Activity 1

Write down what inclusion and diversity mean to you, and why they are important in Scouting. Do you think your section/group is fully inclusive?
To run activities in your section that will help to explore the themes of diversity and inclusion, have a look at the following badges for your section level:
Beavers: Faith, International, My World, Community Impact
Cubs: My Faith, International, World Faiths, Our World, Community Impact
Scouts: My Faith, International, World Faiths, World, Community Impact

Additional Needs and Disabilities

Additional needs and disabilities may be visible or invisible, and the needs of each young person will be unique. Some may occur for a limited period of time. For example, a broken arm, an illness, or some emotional needs due to a family break-up, are all temporary needs.

However, many additional needs are permanent conditions. These include conditions such as asthma, ASD (Autism Spectrum Disorder), dyslexia or physical disabilities.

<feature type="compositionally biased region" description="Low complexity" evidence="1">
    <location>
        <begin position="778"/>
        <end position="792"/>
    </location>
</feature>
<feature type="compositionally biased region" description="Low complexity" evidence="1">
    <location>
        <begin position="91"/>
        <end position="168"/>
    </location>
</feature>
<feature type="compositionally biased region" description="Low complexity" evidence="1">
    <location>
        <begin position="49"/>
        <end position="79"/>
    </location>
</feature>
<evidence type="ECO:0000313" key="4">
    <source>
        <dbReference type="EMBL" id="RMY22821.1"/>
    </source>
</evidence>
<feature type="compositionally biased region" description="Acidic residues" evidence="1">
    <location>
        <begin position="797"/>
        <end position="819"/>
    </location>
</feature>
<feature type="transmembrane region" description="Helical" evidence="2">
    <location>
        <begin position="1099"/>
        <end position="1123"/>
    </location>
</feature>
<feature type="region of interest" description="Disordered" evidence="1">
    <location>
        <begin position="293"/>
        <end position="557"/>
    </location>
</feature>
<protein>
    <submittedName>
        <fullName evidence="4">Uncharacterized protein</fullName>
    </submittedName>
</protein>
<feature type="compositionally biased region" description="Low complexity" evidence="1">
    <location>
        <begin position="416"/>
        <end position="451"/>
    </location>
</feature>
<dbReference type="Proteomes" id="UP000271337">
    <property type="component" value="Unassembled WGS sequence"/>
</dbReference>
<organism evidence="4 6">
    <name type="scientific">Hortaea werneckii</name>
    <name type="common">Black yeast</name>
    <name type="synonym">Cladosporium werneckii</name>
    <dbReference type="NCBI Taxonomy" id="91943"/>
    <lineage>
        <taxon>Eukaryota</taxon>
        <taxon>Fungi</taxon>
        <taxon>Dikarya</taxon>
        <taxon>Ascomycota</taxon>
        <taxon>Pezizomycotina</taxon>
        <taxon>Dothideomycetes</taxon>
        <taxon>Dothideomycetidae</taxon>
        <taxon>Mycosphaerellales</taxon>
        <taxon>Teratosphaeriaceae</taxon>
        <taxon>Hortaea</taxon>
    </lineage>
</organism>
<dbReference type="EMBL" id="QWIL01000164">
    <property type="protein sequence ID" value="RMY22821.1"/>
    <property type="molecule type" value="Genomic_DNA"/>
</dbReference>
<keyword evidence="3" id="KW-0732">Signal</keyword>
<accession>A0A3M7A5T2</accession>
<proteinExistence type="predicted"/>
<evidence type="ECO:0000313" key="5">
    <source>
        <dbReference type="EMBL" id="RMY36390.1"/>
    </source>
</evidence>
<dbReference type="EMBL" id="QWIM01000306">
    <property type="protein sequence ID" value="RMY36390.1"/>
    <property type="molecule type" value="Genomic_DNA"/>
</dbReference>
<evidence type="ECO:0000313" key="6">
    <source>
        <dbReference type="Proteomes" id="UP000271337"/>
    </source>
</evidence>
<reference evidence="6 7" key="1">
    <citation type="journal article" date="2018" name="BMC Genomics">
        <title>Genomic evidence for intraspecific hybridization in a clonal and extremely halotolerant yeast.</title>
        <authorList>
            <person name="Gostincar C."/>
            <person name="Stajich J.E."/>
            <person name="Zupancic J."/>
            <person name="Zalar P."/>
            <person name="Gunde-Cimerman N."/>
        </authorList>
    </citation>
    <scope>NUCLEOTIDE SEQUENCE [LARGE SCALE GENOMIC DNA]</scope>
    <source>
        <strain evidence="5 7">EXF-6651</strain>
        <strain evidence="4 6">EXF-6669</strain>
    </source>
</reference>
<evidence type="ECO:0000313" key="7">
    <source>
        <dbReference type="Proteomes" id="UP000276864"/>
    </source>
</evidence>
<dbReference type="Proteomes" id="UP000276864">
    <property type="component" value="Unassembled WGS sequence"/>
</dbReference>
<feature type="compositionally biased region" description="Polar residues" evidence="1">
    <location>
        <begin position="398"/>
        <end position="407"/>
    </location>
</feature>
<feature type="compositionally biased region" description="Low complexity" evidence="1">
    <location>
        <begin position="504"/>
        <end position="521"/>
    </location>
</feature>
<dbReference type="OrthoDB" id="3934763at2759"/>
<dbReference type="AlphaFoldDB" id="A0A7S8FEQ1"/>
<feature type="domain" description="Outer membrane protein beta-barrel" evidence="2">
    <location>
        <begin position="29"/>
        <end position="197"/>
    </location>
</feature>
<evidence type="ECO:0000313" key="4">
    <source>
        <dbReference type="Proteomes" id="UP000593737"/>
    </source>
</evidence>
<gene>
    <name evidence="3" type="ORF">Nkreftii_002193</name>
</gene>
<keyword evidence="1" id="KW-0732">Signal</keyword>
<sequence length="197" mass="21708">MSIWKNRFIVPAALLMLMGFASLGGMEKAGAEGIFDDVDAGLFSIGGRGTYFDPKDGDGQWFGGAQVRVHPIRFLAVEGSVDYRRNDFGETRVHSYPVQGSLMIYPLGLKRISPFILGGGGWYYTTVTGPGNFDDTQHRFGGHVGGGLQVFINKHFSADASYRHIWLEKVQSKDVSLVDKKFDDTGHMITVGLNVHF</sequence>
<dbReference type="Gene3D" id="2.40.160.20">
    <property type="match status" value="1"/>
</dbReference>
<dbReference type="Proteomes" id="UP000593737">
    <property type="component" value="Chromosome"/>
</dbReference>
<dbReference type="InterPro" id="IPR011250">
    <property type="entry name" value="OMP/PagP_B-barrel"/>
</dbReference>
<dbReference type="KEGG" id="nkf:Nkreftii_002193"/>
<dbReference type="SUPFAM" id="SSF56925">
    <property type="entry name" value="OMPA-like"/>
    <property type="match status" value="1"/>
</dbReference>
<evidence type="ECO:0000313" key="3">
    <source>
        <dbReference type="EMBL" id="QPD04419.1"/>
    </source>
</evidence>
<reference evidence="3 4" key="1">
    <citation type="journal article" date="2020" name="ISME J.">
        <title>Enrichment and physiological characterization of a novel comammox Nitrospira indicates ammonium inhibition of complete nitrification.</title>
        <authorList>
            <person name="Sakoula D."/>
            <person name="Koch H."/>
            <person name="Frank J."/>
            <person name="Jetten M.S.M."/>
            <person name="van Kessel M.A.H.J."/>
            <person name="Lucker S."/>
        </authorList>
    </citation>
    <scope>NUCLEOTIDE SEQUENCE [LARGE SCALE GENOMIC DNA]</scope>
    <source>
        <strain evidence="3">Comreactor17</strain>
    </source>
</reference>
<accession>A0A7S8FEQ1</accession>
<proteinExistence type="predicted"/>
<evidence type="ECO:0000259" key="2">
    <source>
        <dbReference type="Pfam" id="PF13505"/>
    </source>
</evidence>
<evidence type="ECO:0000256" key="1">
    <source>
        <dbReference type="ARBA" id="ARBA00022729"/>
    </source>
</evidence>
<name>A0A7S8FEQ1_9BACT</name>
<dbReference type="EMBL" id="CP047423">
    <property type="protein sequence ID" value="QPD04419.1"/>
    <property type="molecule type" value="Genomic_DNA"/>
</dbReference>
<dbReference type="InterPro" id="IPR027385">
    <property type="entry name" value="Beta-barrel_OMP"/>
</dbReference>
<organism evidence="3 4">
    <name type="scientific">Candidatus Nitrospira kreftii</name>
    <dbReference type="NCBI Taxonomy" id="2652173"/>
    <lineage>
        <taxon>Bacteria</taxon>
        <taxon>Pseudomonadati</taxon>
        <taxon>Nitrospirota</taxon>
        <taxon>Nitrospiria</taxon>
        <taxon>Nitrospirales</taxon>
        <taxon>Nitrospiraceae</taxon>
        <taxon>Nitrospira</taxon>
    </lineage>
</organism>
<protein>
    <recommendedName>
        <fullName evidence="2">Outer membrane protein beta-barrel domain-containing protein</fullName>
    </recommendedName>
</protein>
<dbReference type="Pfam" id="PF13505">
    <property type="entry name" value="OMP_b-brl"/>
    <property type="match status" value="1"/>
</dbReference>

Some additional needs can fluctuate and may be affected by a range of different factors, such as stress. Additional needs and disabilities should not prevent a young person from being able to participate in Scouting. By making reasonable adjustments (doing things differently or providing additional support), most young people can access Scouting and develop to their full potential.

It is also important to be aware of any allergies, medical needs, faith or cultural needs a young person may have. For example, you may need to cater for vegetarian, Halal and Kosher diets or a young person who is coeliac or has a nut allergy and ensure that their needs are incorporated into section meetings and camps.

Activity 2

Match the celebrity with their additional need:

All these celebrities have some form of additional needs, but they have not prevented them from excelling in their respective fields. Just because someone has some form of additional needs, it should not stop them from joining in and pursuing things that they are interested in.
To run activities in your section that will help to explore the themes of Disabilities have a look at the following badges:

Beavers: Disability Awareness, Community Impact
Cubs: Disability Awareness, Community Impact
Scouts: World, Community Impact

Additional Needs and Inclusion